Going somewhere

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Updated Jun 27, 2013

I have begun to love travel. Anyone who’s known me my whole life will immediately call to see if I’m being held hostage by someone who made me write that, but I’ll have to tell them it’s true, and there’s definitely not a hostage situation. (My family tends to be armed and could possibly start a small revolution if they thought I was being held hostage by bad guys.) If you had told me a year ago I was going to have to take a 2,500-mile trip in a motor vehicle, I’d have told you to go straight to hell. Riding 600 miles to Georgia from Ohio was horrible enough to keep me from visiting home much.

I don’t know what happened, I guess I just got out there and started seeing awesome things and realized 600 miles isn’t far at all. Anything under 600 is considered an easy day anymore. George runs hard, and if he’s on the road, he’s rolling. It’s the only way he can make enough money to justify being away from home, and it’s the way he does it. wombat-crossingWhen you’re on the truck with him, there’s not a lot of time for stopping to see things and piddling around. I learned real quick, you see a lot of things, but that’s all you do – see them. If you want in-depth information about what you see, you consult the interwebs. (Or you make up fantabulous stories in your head about them and entertain yourself with phantom wombats and flying monkeys. This is just a suggestion, I don’t endorse living in a fantasy world, unless, of course, you’ve been abducted by aliens and they’re trying to mind-meld with you.)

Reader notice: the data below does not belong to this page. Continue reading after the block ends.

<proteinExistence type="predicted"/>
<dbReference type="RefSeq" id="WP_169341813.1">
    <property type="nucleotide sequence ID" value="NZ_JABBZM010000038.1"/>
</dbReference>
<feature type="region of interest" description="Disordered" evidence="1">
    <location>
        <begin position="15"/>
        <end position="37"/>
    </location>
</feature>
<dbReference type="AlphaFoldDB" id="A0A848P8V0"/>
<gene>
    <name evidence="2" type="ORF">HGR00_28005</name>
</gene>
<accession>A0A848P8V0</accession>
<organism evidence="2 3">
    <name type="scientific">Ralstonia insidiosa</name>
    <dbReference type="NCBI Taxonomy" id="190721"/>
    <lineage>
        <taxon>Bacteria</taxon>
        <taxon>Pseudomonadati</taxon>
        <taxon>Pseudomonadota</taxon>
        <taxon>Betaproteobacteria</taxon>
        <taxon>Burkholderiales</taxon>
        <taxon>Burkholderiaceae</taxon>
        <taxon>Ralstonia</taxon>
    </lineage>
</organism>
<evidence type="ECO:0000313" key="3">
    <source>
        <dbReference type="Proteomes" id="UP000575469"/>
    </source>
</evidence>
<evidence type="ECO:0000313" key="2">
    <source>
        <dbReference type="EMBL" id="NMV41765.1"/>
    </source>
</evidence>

We’re lucky, he’s able to kind of pick and choose his loads and he’s really good at putting us in places we want to see for his breaks. We also have a dispatcher who takes it as a personal challenge if I tell him I haven’t been somewhere, and he pretty much makes sure we get there if I’m on the truck. Even with the planning and a good dispatcher, we have still been stuck in some God-awful places for a reset. Let me assure you, if you want to get any sleep and avoid possibly contracting rabies from a toilet seat, you do not want to spend your break in Memphis, Tennessee. Also, Detroit is one of the only places I’ve ever visited that I could have been armed with a Howitzer and still felt unsafe. Detroit is weird, though, you can go three miles from a bombed out ghetto and be in a beautiful neighborhood by the lake, where everyone drives Volvos and has marathon stickers on their cars. And the lake has a seamonster in it. It’s all at once bucolic and terrifying. What the hell was I talking about?

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Oh yeah, traveling.

It’s good stuff, I strongly suggest you do it. Our son is on the last leg of a cross country trip on the truck with his dad, and the stories he’s told me on the phone about the things he’s seen and done are the same ones I’m sure he’ll tell his kids. He’s definitely decided there are a few places he doesn’t like, but he told me he’s glad he experienced them, anyway. I told him I thought that was a great philosophy to follow in life — you don’t have to like it all, but you need to experience it, at least see it with your own eyes before passing judgment. He told me I was being weird and asked me to schedule his driving lessons. Some things never change.

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